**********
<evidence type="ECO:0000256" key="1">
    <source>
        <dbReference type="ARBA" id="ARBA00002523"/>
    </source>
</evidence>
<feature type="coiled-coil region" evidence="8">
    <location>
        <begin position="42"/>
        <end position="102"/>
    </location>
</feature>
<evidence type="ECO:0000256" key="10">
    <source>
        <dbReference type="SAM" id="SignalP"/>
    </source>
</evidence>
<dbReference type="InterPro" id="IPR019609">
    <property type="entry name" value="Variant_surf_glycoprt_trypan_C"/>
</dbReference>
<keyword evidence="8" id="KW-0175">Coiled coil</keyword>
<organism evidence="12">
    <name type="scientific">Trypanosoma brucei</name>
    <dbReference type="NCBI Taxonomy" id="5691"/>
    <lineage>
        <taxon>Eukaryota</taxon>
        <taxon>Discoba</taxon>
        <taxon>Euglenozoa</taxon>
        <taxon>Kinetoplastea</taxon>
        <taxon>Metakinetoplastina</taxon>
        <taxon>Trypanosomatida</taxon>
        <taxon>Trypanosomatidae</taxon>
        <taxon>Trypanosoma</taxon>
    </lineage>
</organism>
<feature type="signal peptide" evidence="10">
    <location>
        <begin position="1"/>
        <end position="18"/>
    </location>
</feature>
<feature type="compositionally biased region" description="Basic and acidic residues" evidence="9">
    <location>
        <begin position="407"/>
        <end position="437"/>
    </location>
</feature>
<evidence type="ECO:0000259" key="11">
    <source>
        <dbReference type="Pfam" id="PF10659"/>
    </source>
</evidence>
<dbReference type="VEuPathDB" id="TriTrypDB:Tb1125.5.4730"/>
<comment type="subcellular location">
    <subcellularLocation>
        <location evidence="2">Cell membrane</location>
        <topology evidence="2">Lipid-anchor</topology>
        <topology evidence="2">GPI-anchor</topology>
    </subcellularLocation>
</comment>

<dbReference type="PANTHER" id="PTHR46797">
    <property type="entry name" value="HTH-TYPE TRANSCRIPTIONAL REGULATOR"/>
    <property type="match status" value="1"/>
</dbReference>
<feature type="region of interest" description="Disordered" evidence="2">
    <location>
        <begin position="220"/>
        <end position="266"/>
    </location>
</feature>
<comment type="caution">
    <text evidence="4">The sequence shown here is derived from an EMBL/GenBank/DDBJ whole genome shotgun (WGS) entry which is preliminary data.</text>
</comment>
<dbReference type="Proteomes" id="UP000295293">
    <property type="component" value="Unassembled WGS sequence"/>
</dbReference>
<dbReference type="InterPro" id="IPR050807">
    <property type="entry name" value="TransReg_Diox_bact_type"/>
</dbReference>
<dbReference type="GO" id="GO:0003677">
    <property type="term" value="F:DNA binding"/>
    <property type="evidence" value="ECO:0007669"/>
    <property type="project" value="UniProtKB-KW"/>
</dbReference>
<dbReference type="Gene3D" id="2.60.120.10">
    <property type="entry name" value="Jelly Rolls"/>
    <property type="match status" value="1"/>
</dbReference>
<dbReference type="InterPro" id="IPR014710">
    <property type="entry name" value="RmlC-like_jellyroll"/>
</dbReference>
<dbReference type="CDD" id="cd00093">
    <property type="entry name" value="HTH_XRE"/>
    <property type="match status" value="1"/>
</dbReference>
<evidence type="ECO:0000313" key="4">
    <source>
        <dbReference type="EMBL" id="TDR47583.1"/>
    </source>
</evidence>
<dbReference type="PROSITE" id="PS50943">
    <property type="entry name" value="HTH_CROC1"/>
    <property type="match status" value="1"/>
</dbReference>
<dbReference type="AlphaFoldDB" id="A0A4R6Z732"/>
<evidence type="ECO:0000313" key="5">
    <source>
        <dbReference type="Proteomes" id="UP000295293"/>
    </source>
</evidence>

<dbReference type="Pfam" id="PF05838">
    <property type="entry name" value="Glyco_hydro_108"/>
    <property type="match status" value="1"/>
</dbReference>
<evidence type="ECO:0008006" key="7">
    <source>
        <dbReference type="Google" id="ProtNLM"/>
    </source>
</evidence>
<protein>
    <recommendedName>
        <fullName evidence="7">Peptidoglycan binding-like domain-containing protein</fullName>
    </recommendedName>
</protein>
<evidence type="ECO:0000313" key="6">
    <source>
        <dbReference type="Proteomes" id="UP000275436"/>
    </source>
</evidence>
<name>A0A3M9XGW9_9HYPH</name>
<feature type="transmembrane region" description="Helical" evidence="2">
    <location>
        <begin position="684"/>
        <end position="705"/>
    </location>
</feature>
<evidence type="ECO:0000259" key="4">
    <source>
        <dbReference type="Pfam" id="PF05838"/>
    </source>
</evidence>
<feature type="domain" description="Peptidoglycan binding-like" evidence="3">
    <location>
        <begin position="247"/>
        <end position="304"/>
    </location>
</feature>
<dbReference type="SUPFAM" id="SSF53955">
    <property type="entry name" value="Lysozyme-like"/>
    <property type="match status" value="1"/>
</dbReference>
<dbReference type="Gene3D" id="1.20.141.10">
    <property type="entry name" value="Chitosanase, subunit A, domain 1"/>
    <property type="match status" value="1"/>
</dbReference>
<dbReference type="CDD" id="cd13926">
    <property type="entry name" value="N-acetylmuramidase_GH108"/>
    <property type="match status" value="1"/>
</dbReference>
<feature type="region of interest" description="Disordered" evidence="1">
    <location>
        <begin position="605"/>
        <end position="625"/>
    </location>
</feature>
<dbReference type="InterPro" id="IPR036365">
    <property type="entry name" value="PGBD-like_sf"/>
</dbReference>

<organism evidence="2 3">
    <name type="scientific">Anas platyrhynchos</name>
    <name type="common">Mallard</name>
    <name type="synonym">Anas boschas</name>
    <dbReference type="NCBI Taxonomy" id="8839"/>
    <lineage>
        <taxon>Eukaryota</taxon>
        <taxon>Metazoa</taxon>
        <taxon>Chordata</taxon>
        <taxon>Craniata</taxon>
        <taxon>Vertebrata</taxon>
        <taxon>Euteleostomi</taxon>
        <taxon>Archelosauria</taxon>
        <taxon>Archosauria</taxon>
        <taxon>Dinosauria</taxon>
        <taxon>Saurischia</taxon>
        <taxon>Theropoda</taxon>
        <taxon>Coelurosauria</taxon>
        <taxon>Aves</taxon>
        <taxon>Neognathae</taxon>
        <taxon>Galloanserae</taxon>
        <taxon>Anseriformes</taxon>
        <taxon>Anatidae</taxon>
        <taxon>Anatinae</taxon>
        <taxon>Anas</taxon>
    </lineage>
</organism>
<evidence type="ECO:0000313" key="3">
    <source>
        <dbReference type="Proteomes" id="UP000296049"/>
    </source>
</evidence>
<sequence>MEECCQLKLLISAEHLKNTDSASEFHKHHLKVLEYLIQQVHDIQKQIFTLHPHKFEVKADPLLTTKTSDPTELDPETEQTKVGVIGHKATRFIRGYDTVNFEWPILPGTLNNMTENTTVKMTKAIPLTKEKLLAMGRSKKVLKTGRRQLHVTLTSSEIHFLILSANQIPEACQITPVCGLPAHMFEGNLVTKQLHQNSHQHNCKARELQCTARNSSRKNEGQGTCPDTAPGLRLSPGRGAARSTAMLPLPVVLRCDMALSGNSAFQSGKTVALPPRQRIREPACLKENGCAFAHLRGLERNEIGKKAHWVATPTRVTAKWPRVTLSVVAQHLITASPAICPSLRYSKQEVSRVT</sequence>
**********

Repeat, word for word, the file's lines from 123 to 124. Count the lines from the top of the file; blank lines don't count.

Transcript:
</protein>
<evidence type="ECO:0000313" key="6">